Which I More Important Diversification or Discipline? Both

Just recently I read that Warren Buffet’s net worth has surpassed $100 billion. He is considered one of the best investors ever…long-term. Mr. Buffet is also considered a value investor. In that he buys companies that are underpriced for a variety of reasons.

One thing you can count Mr. Buffet for is discipline. Although I do not agree with the fact that he is not diversified. I do agree with his discipline.

During the dot.com era of the 1990s his fund underperformed the U.S. equity market by a relatively large margin. In fact, in 1999 the S&P 500 earning nearly 30% Mr. Buffet’s fund lost 15% as did many value and small stocks. He did not waver from his approach. He is quoted as saying I continue to believe in bricks and mortar companies.

Over the past few years we have experienced the value sector underperforming U.S equities as a whole. Will the 1999 to 2000 change repeat I do not know? Although value and small stocks appear to be making a comeback.

What I do know is diversification and discipline work long term!!

Some investors are considering moving their money out of the stock market. Because the markets are at all-time highs. The market has to go down because it is at an all-time high.

Conversely, many investors want to be concentrated in the S&P500 because it is the best performing.

Since no one can predict the future, both are a huge mistake.

You must decide if you are a gambler/speculator or an investor. Gamblers believe they can out guess the market and avoid all losses. The gamblers have proven numerous times to be wrong, in the long run. One may get ‘lucky’ but no one can consistently market time.

In markets like these, diversification is your buddy.

Proper diversification spreads risk across various asset classes with varying return characteristics or dissimilar price movement. Simply said: they don’t do the same thing at the same time.

Most investors are narrowly diversified into top performing funds or classes of the last five to ten years. They often feel diversified but aren’t.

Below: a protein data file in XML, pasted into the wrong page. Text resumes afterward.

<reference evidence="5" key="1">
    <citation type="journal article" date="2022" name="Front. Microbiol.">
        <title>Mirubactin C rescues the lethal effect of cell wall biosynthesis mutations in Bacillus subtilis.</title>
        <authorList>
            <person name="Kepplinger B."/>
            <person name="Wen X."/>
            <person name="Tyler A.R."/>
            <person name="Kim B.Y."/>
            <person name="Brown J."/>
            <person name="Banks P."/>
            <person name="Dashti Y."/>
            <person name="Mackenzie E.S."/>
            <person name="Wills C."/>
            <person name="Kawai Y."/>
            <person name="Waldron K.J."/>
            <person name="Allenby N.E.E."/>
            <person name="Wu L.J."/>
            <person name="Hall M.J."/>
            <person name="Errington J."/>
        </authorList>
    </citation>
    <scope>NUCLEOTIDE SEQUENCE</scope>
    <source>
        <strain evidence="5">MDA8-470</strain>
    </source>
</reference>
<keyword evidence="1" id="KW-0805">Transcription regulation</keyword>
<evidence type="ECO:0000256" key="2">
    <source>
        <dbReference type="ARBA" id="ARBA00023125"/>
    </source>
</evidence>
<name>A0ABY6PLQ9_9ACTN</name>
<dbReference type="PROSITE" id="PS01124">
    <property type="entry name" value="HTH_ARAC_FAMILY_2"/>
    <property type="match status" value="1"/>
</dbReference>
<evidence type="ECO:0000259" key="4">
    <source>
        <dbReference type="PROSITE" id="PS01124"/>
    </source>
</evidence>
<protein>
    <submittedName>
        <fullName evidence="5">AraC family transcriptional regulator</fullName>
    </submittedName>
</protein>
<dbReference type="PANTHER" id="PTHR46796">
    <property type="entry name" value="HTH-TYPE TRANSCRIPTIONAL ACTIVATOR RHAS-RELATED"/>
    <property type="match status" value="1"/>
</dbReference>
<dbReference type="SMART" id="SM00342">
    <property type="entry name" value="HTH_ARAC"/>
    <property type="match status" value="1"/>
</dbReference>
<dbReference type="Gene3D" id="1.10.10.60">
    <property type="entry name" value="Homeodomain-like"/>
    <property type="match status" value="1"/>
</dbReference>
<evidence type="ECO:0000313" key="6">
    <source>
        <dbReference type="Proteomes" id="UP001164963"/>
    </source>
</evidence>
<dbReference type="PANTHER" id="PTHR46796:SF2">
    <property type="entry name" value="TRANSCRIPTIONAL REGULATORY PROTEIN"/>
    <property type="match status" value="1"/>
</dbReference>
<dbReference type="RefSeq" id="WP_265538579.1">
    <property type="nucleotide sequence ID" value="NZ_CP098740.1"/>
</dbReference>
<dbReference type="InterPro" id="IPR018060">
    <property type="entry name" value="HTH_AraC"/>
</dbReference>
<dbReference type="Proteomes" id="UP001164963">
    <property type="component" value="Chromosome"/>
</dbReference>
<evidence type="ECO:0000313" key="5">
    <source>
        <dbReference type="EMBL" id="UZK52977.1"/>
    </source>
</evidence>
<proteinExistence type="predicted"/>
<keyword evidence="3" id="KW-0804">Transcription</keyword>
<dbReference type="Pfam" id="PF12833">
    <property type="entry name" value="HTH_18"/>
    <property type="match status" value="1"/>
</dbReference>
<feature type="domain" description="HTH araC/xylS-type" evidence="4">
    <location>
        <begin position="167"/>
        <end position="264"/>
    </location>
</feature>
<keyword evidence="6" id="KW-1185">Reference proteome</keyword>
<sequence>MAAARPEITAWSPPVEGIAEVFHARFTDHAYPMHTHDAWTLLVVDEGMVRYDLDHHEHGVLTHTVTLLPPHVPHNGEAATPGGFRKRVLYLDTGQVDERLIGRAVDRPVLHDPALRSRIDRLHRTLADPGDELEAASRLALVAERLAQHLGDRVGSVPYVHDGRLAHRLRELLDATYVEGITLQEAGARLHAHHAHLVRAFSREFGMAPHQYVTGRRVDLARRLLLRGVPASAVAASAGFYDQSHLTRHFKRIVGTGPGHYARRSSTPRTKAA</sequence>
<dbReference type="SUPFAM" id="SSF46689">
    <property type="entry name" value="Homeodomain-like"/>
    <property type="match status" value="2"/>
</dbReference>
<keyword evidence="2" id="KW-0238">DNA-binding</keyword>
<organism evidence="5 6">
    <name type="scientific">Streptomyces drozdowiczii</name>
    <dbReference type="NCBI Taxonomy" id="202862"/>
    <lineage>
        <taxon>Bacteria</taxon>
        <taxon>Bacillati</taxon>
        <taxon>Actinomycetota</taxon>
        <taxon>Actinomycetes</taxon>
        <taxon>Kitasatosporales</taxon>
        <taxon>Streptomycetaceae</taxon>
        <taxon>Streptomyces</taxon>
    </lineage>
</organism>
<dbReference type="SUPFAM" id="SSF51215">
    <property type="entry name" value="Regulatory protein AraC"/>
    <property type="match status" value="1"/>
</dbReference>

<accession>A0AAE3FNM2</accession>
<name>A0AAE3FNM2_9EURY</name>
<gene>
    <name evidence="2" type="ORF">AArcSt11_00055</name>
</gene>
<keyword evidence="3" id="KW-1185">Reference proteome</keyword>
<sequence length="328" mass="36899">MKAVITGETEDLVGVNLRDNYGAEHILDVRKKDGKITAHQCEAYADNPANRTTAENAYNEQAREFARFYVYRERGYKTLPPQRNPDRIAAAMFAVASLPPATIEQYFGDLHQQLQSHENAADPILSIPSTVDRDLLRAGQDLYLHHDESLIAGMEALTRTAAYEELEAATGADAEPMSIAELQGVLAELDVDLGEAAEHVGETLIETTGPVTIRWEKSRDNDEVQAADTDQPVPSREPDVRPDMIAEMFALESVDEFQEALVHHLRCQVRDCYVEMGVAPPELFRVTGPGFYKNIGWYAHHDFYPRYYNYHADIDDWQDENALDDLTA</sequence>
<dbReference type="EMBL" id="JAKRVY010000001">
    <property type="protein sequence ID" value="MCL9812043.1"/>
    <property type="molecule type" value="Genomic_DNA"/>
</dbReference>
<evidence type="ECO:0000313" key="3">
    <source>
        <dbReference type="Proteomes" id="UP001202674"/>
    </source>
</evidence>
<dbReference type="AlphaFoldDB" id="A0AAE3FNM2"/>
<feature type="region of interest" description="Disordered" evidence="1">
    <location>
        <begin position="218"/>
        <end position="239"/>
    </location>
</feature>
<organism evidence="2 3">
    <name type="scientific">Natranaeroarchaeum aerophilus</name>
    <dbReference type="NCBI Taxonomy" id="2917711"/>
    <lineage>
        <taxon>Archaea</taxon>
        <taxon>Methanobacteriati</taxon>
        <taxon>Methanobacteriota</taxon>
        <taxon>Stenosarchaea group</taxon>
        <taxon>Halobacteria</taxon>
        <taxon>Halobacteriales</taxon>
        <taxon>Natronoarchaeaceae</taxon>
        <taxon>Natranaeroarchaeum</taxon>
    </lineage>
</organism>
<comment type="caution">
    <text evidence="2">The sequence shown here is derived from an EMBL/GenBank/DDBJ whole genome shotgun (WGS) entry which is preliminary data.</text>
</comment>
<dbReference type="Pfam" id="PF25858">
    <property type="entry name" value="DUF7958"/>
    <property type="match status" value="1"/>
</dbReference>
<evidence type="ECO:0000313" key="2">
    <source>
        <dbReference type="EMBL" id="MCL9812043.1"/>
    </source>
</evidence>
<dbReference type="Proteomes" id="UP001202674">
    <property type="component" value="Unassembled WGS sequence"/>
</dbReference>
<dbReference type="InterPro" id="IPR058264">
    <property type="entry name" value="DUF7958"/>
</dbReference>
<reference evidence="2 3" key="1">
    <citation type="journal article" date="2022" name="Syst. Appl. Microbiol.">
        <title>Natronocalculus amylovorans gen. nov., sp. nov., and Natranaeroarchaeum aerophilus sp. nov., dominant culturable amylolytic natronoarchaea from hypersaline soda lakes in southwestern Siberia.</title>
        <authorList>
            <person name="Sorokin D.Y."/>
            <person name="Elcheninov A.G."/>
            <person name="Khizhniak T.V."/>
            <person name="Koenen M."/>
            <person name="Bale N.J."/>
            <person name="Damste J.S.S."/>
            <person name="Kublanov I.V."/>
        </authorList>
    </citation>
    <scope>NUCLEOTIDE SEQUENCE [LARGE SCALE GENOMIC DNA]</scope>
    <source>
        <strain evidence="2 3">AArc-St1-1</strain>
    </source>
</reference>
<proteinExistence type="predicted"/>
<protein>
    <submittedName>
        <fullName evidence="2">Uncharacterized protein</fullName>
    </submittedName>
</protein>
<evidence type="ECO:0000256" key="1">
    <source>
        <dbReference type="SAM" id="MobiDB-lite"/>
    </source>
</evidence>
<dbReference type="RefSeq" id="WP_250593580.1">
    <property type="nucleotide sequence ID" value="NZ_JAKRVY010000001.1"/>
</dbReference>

Let’s consider the current situation. The S&P 500 is the best performing asset class in the longest running bull market in the U.S. stock market history.

Perhaps a look at the history of the market from 1970 to 2017. The S&P 500 was the best performing asset class once while being the worst performing asset class 14 times in annual performance. It bears repeating no one can consistently predict the equity markets.

Because we know that the equity markets are random and unpredictable.

To be diversified means including classes or types of funds in your portfolio that did poorly over the last five to ten years. If you do this, your portfolio will look and perform very differently from your neighbors’ or friends’.

There will always be something in a truly diversified portfolio that you will not like. This will be true every year.

It seems every day I am asked what will the market do today or this week or this year?  Or what stock will do best? Or can you beat the market? Or is now a good time to buy into the market? Or is now a good time to sell?

Those of you which are my clients’ own portfolios which are professionally diversified and rebalanced much like the large pension funds.

Over time these portfolios will help you successfully accomplish your investment goals.

There will always be someone touting a ‘new’ strategy that will protect or insulate you from the current risks. These Wall Street bullies want you to believe they can predict the future and earn you stock market returns with Treasury bill risk. What you end up with is Treasury bill returns and stock market risk.

Find an investor coach/fiduciary adviser who will help you build a prudent portfolio designed for you. And more importantly keep you disciplined during both up and down markets.

Process and discipline will lead to a successful outcome.

To succeed in investing you must own equities….globally diversify…..rebalance.

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